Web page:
- The one-year certificate in Mechatronics (Automation and Robotics) and a one-year certificate in Analytical Laboratory and Quality Systems.
- And finally, the optional 2-year A.S. Degree in Manufacturing Technology – Plastics or a 2-year A.S. Degree in Biomanufacturing with a Quality concentration.
Several other speakers addressed the audience at the Patrick Award forum Tuesday, including Grogan; Massachusetts Secretary of Labor Ronald L. Walker; Joseph Fuller, Harvard Business School professor of Management Practice; Lane Glenn, President of North Essex Community College and president of the Massachusetts Community Colleges Executive Office Council of Presidents; Bob LePage and Jeff Hayden from the Springfield Technical Community College/Holyoke Community College partnership; and Elizabeth Pauley, Boston Foundation Senior Director of Education to Career. Walker gave a talk titled, “The Economic Imperative,” followed by Fuller’s presentation, “Addressing the Job Skills Mismatch.” Fuller and Walker then discussed job creation together.
Over the past half-century, Mount Wachusett Community College has built a tradition of providing innovative undergraduate education, workforce development, personal enrichment, and community service to North Central Massachusetts, and beyond. Rooted in the community since 1963, the college now serves approximately 12,000 credit and noncredit students each year at its main campus in Gardner and satellite campuses in Devens, Leominster and Fitchburg. An award-winning, national leader in the area of renewable energy and sustainability, MWCC is also nationally recognized for its veterans’ services, civic engagement and K-12 partnerships. The college is accredited by the New England Association of Schools and Colleges (NEASC).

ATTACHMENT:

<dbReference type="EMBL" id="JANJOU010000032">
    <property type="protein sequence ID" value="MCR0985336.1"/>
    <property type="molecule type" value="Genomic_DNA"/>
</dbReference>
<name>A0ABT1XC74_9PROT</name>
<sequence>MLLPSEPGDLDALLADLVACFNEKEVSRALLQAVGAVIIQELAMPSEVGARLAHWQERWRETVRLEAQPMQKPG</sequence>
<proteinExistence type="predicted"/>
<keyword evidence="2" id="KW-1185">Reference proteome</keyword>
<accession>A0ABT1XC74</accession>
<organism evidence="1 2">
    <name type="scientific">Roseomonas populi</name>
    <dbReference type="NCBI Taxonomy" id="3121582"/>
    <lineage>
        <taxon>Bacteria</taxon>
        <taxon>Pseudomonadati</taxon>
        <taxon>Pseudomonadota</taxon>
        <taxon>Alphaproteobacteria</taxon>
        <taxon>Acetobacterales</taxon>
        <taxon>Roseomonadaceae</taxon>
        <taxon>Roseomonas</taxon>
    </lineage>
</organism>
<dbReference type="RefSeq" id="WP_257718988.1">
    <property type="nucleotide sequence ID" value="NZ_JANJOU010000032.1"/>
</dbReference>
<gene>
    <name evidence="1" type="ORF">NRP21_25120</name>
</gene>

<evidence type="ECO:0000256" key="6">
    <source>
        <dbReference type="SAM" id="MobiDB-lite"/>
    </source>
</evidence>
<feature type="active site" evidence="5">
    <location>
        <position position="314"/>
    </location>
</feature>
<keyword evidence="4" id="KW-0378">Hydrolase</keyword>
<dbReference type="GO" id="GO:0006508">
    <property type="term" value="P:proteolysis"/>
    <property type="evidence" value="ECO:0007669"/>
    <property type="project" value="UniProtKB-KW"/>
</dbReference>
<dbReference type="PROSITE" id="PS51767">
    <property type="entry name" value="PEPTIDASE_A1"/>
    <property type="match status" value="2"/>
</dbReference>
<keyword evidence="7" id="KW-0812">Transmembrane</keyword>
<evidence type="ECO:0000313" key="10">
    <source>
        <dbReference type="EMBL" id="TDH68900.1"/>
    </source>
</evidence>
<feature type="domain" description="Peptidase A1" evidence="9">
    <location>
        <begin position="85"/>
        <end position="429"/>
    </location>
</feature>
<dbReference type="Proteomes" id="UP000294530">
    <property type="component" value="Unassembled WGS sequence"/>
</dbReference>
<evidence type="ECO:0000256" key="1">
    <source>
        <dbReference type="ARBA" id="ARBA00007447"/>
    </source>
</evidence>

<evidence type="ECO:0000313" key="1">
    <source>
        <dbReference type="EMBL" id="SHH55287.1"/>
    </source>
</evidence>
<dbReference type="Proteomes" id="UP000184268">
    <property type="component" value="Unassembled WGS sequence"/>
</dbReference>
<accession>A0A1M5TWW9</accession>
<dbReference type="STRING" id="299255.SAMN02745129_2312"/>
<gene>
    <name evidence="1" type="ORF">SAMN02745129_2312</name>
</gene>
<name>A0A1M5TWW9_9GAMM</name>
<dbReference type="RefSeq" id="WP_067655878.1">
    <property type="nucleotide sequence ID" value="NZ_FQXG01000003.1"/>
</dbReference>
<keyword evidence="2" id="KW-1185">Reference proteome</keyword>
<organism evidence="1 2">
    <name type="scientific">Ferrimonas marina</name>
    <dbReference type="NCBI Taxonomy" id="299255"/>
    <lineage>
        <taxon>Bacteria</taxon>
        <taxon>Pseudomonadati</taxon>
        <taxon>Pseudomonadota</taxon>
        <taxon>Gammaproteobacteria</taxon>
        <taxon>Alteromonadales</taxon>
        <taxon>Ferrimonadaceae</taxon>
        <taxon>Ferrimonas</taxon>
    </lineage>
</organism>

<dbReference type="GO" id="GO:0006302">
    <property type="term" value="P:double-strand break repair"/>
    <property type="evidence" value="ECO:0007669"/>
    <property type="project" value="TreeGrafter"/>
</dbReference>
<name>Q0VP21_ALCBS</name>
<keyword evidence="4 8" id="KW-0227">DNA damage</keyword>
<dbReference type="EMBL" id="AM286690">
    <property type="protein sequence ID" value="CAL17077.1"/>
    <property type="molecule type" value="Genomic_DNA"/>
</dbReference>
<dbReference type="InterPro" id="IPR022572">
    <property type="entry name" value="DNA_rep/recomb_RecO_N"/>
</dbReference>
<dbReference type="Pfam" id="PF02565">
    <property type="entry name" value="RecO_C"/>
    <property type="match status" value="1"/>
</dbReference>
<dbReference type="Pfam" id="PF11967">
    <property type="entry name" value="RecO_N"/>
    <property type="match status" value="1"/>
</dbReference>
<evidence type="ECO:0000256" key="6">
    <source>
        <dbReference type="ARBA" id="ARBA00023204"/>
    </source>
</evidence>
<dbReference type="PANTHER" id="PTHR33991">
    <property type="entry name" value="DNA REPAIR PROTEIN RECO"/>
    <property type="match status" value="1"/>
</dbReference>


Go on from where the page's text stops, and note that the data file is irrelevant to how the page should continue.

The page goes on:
The Boston Foundation, Greater Boston’s community foundation, is one of the largest community foundations in the nation, with net assets of some $1 billion. In 2015, the Foundation and its donors made more than $110 million in grants to nonprofit organizations and received gifts of approximately $120 million. In celebration of its centennial in 2015, the Boston Foundation launched the Campaign for Boston to strengthen the Permanent Fund for Boston, Greater Boston’s only endowment fund supporting organizations focused on the most pressing needs of Greater Boston. The Foundation is proud to be a partner in philanthropy, with nearly 1,000 separate charitable funds established by donors either for the general benefit of the community or for special purposes.
The Boston Foundation also serves as a major civic leader, provider of information, convener and sponsor of special initiatives that address the region’s most serious challenges. The Philanthropic Initiative (TPI), an operating unit of the Foundation, designs and implements customized philanthropic strategies for families, foundations and corporations around the globe. For more information about the Boston Foundation and TPI, visit www.tbf.org or call 617-338-1700.